If $17.99 is the most you can spare, you’re still getting a good deal, and you can go to the Humble Bundle Python book page and get your bundle now.

However, if you can part with $18 or more, you should read on…

What you get for $18 or more

And finally, if you pay $18 or more, they’ll throw in the gems of the collection:

If you’re serious about learning Python, you’ll want to pay $18 or more I used Python Crash Course and Automate the Boring Stuff with Python in the Python courses I taught last year.

Even though I bought the 2020 edition of this bundle, I bought the 2021 edition just to get Real World Python is a great way to learn some new tricks through its tour of algorithms and Python libraries. It was cheaper to buy the bundle than to buy Real World Python on its own. Do the math: You can pay $28 for Real World Python, or get all the books in the bundle for $10 less!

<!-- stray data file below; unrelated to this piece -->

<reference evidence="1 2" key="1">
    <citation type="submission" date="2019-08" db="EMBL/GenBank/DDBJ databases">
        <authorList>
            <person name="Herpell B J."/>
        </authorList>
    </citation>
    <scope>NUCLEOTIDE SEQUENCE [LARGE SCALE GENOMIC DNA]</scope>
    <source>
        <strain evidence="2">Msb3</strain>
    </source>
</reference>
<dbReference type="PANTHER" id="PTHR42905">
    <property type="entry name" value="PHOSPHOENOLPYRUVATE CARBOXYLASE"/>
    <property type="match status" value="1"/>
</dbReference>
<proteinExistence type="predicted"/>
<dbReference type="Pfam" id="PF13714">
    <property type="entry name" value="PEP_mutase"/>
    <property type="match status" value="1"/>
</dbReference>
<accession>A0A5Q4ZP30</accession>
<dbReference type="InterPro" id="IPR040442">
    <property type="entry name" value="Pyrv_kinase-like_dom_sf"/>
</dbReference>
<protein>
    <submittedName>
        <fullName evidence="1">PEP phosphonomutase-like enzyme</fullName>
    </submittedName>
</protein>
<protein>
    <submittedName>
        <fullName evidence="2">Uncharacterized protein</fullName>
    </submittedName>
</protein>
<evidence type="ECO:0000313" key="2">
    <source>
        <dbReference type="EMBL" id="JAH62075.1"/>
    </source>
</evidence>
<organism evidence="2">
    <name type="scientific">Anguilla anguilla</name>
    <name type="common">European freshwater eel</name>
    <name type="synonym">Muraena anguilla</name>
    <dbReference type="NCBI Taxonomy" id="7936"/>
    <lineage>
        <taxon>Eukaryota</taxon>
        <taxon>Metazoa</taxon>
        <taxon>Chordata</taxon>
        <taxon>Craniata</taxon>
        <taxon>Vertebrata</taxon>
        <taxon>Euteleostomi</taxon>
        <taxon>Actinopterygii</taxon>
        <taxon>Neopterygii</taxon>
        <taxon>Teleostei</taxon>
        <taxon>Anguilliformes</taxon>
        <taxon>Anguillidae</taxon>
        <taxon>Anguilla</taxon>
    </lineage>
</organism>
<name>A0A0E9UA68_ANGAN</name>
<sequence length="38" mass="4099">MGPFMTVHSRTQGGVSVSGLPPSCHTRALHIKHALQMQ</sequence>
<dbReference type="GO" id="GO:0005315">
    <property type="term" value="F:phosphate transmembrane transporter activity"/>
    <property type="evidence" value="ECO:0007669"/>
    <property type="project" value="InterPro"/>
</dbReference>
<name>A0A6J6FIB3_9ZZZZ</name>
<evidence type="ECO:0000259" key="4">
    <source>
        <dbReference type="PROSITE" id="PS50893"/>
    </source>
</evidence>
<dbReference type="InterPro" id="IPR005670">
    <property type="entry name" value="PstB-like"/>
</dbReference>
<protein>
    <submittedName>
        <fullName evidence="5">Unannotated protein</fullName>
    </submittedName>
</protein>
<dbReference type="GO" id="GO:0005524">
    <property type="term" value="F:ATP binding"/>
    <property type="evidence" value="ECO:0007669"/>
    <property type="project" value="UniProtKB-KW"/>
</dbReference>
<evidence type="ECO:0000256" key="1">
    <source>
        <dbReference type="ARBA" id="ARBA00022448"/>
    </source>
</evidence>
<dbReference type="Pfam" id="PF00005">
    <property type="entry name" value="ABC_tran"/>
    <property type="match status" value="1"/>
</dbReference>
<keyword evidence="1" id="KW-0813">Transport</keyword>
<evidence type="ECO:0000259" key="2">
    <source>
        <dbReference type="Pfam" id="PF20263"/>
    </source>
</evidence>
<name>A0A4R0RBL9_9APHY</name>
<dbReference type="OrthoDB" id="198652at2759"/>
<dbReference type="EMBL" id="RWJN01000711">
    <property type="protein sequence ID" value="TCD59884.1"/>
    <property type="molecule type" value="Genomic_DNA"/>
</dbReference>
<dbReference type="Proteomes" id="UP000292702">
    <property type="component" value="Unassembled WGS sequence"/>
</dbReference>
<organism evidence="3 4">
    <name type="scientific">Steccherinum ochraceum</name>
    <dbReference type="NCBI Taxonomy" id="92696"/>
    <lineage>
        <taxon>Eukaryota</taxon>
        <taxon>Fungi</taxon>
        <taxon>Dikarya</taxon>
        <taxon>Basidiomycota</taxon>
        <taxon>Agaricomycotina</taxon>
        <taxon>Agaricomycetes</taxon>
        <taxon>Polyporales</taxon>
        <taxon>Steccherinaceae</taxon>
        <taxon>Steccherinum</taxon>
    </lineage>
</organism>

Beyond the Basic Stuff with Python is a great guide for writing more Pythonic code, Python One-Liners is worth it for just the NumPy and regex chapters alone, and Natural Language Processing with Python and spaCY packs an NLP course with lots of practical exercises into under 200 pages.

If the $18 bundle is what you’re looking for, go to Humble Bundle and get it while it’s still available!

The money goes to good causes

The proceeds from sales of this bundle go to: